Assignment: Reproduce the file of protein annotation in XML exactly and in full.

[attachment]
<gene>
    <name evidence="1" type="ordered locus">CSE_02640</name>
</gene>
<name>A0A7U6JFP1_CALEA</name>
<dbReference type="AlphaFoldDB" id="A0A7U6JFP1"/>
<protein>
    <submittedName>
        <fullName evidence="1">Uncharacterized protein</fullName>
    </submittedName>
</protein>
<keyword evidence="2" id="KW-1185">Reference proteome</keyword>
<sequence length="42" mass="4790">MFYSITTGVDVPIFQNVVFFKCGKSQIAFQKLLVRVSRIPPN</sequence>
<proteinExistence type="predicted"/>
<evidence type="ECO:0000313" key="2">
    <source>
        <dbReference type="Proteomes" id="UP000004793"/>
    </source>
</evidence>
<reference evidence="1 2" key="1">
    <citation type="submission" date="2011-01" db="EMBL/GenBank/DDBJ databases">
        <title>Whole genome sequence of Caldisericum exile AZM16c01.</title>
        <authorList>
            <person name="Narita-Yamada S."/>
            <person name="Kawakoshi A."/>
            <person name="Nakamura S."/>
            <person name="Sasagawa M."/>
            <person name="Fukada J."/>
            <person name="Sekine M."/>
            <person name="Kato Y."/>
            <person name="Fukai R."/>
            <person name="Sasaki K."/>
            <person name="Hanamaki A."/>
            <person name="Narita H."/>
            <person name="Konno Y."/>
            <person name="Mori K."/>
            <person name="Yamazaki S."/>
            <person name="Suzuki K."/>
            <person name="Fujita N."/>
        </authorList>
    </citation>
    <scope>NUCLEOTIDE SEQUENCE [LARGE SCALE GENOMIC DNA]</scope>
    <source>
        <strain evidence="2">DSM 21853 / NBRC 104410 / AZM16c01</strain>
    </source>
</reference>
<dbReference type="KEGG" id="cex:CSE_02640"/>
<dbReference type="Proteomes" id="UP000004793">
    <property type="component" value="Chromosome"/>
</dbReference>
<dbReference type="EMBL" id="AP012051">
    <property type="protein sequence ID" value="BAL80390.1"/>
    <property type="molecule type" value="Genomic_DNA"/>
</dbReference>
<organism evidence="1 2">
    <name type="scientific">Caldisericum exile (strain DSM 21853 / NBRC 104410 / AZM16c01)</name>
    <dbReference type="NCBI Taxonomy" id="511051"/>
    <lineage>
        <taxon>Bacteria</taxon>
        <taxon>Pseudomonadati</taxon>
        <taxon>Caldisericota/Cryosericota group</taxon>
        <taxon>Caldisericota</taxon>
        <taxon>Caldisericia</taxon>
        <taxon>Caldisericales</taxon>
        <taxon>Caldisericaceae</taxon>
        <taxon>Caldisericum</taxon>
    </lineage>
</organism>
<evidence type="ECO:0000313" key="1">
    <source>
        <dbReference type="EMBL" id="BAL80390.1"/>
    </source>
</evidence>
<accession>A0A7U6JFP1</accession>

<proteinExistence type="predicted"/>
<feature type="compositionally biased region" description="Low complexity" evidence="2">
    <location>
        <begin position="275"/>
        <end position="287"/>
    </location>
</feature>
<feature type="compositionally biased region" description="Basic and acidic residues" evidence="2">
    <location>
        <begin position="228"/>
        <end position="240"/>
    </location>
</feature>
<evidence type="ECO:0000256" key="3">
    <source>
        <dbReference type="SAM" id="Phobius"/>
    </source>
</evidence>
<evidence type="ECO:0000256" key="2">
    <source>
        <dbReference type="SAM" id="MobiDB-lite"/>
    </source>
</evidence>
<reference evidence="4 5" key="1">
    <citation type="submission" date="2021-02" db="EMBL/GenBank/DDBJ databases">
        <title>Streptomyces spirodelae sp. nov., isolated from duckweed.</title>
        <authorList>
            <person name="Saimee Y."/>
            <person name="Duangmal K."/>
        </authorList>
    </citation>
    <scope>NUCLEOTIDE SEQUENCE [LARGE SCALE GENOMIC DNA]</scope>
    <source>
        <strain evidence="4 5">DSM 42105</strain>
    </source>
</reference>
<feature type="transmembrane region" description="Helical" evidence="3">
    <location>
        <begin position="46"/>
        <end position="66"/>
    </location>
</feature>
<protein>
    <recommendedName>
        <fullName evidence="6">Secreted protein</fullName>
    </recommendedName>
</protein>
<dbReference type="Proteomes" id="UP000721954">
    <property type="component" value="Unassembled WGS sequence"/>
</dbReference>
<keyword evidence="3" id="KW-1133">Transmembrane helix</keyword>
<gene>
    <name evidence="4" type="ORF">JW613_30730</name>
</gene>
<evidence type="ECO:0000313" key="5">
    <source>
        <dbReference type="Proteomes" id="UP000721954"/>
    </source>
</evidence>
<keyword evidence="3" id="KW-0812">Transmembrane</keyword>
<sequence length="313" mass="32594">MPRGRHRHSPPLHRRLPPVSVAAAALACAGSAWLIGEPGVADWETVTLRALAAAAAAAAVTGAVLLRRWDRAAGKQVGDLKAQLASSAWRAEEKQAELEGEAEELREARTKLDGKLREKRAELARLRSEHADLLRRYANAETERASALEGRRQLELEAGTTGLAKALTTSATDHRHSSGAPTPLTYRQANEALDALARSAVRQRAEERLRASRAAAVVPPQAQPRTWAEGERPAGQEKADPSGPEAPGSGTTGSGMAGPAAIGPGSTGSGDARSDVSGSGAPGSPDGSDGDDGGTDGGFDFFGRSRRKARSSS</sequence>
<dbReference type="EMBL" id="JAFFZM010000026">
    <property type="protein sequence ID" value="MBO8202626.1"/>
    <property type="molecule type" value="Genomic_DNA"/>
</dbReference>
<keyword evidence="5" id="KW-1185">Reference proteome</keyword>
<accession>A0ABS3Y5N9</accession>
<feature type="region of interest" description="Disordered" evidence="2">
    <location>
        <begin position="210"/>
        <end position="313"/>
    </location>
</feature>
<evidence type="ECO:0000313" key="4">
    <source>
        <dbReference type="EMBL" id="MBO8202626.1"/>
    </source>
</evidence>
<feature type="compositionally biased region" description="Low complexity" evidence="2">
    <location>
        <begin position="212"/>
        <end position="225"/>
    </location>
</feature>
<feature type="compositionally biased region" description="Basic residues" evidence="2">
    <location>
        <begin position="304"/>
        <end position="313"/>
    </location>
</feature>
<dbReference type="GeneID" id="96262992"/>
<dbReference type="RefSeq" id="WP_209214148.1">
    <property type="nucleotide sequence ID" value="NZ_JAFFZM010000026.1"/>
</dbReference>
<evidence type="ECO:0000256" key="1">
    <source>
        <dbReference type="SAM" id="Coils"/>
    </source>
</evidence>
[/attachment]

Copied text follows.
<gene>
    <name evidence="1" type="ordered locus">CSE_02640</name>
</gene>
<name>A0A7U6JFP1_CALEA</name>
<dbReference type="AlphaFoldDB" id="A0A7U6JFP1"/>
<protein>
    <submittedName>
        <fullName evidence="1">Uncharacterized protein</fullName>
    </submittedName>
</protein>
<keyword evidence="2" id="KW-1185">Reference proteome</keyword>
<sequence length="42" mass="4790">MFYSITTGVDVPIFQNVVFFKCGKSQIAFQKLLVRVSRIPPN</sequence>
<proteinExistence type="predicted"/>
<evidence type="ECO:0000313" key="2">
    <source>
        <dbReference type="Proteomes" id="UP000004793"/>
    </source>
</evidence>
<reference evidence="1 2" key="1">
    <citation type="submission" date="2011-01" db="EMBL/GenBank/DDBJ databases">
        <title>Whole genome sequence of Caldisericum exile AZM16c01.</title>
        <authorList>
            <person name="Narita-Yamada S."/>
            <person name="Kawakoshi A."/>
            <person name="Nakamura S."/>
            <person name="Sasagawa M."/>
            <person name="Fukada J."/>
            <person name="Sekine M."/>
            <person name="Kato Y."/>
            <person name="Fukai R."/>
            <person name="Sasaki K."/>
            <person name="Hanamaki A."/>
            <person name="Narita H."/>
            <person name="Konno Y."/>
            <person name="Mori K."/>
            <person name="Yamazaki S."/>
            <person name="Suzuki K."/>
            <person name="Fujita N."/>
        </authorList>
    </citation>
    <scope>NUCLEOTIDE SEQUENCE [LARGE SCALE GENOMIC DNA]</scope>
    <source>
        <strain evidence="2">DSM 21853 / NBRC 104410 / AZM16c01</strain>
    </source>
</reference>
<dbReference type="KEGG" id="cex:CSE_02640"/>
<dbReference type="Proteomes" id="UP000004793">
    <property type="component" value="Chromosome"/>
</dbReference>
<dbReference type="EMBL" id="AP012051">
    <property type="protein sequence ID" value="BAL80390.1"/>
    <property type="molecule type" value="Genomic_DNA"/>
</dbReference>
<organism evidence="1 2">
    <name type="scientific">Caldisericum exile (strain DSM 21853 / NBRC 104410 / AZM16c01)</name>
    <dbReference type="NCBI Taxonomy" id="511051"/>
    <lineage>
        <taxon>Bacteria</taxon>
        <taxon>Pseudomonadati</taxon>
        <taxon>Caldisericota/Cryosericota group</taxon>
        <taxon>Caldisericota</taxon>
        <taxon>Caldisericia</taxon>
        <taxon>Caldisericales</taxon>
        <taxon>Caldisericaceae</taxon>
        <taxon>Caldisericum</taxon>
    </lineage>
</organism>
<evidence type="ECO:0000313" key="1">
    <source>
        <dbReference type="EMBL" id="BAL80390.1"/>
    </source>
</evidence>
<accession>A0A7U6JFP1</accession>

<proteinExistence type="predicted"/>
<feature type="compositionally biased region" description="Low complexity" evidence="2">
    <location>
        <begin position="275"/>
        <end position="287"/>
    </location>
</feature>
<feature type="compositionally biased region" description="Basic and acidic residues" evidence="2">
    <location>
        <begin position="228"/>
        <end position="240"/>
    </location>
</feature>
<evidence type="ECO:0000256" key="3">
    <source>
        <dbReference type="SAM" id="Phobius"/>
    </source>
</evidence>
<evidence type="ECO:0000256" key="2">
    <source>
        <dbReference type="SAM" id="MobiDB-lite"/>
    </source>
</evidence>
<reference evidence="4 5" key="1">
    <citation type="submission" date="2021-02" db="EMBL/GenBank/DDBJ databases">
        <title>Streptomyces spirodelae sp. nov., isolated from duckweed.</title>
        <authorList>
            <person name="Saimee Y."/>
            <person name="Duangmal K."/>
        </authorList>
    </citation>
    <scope>NUCLEOTIDE SEQUENCE [LARGE SCALE GENOMIC DNA]</scope>
    <source>
        <strain evidence="4 5">DSM 42105</strain>
    </source>
</reference>
<feature type="transmembrane region" description="Helical" evidence="3">
    <location>
        <begin position="46"/>
        <end position="66"/>
    </location>
</feature>
<protein>
    <recommendedName>
        <fullName evidence="6">Secreted protein</fullName>
    </recommendedName>
</protein>
<dbReference type="Proteomes" id="UP000721954">
    <property type="component" value="Unassembled WGS sequence"/>
</dbReference>
<keyword evidence="3" id="KW-1133">Transmembrane helix</keyword>
<gene>
    <name evidence="4" type="ORF">JW613_30730</name>
</gene>
<evidence type="ECO:0000313" key="5">
    <source>
        <dbReference type="Proteomes" id="UP000721954"/>
    </source>
</evidence>
<keyword evidence="3" id="KW-0812">Transmembrane</keyword>
<sequence length="313" mass="32594">MPRGRHRHSPPLHRRLPPVSVAAAALACAGSAWLIGEPGVADWETVTLRALAAAAAAAAVTGAVLLRRWDRAAGKQVGDLKAQLASSAWRAEEKQAELEGEAEELREARTKLDGKLREKRAELARLRSEHADLLRRYANAETERASALEGRRQLELEAGTTGLAKALTTSATDHRHSSGAPTPLTYRQANEALDALARSAVRQRAEERLRASRAAAVVPPQAQPRTWAEGERPAGQEKADPSGPEAPGSGTTGSGMAGPAAIGPGSTGSGDARSDVSGSGAPGSPDGSDGDDGGTDGGFDFFGRSRRKARSSS</sequence>
<dbReference type="EMBL" id="JAFFZM010000026">
    <property type="protein sequence ID" value="MBO8202626.1"/>
    <property type="molecule type" value="Genomic_DNA"/>
</dbReference>
<keyword evidence="5" id="KW-1185">Reference proteome</keyword>
<accession>A0ABS3Y5N9</accession>
<feature type="region of interest" description="Disordered" evidence="2">
    <location>
        <begin position="210"/>
        <end position="313"/>
    </location>
</feature>
<evidence type="ECO:0000313" key="4">
    <source>
        <dbReference type="EMBL" id="MBO8202626.1"/>
    </source>
</evidence>
<feature type="compositionally biased region" description="Low complexity" evidence="2">
    <location>
        <begin position="212"/>
        <end position="225"/>
    </location>
</feature>
<feature type="compositionally biased region" description="Basic residues" evidence="2">
    <location>
        <begin position="304"/>
        <end position="313"/>
    </location>
</feature>
<dbReference type="GeneID" id="96262992"/>
<dbReference type="RefSeq" id="WP_209214148.1">
    <property type="nucleotide sequence ID" value="NZ_JAFFZM010000026.1"/>
</dbReference>
<evidence type="ECO:0000256" key="1">
    <source>
        <dbReference type="SAM" id="Coils"/>
    </source>
</evidence>